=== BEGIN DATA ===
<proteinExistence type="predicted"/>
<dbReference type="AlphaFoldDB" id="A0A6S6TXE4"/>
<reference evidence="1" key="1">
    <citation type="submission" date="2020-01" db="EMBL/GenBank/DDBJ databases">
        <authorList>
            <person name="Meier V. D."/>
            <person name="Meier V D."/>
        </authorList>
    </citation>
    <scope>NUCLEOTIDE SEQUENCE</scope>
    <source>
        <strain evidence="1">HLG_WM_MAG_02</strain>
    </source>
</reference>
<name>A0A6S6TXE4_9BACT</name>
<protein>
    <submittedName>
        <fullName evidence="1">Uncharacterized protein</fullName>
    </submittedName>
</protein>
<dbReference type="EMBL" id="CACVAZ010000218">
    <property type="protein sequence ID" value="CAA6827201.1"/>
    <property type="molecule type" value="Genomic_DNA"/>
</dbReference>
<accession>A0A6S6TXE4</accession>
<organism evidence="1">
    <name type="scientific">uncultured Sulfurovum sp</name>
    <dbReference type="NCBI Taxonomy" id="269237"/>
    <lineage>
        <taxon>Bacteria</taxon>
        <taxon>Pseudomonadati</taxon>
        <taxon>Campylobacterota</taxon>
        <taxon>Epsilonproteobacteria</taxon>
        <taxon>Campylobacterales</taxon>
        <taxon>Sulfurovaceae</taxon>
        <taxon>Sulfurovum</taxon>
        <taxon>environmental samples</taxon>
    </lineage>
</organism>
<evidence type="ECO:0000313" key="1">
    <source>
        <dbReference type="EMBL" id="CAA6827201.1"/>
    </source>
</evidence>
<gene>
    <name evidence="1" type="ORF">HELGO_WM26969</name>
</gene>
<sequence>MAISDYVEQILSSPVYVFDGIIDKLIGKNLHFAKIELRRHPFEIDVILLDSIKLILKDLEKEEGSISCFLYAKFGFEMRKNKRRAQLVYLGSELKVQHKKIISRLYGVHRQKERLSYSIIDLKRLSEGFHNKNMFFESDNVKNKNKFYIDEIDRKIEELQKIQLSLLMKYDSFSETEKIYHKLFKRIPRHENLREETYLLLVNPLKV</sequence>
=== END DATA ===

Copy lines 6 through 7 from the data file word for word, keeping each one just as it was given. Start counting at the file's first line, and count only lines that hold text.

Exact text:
            <person name="Meier V. D."/>
            <person name="Meier V D."/>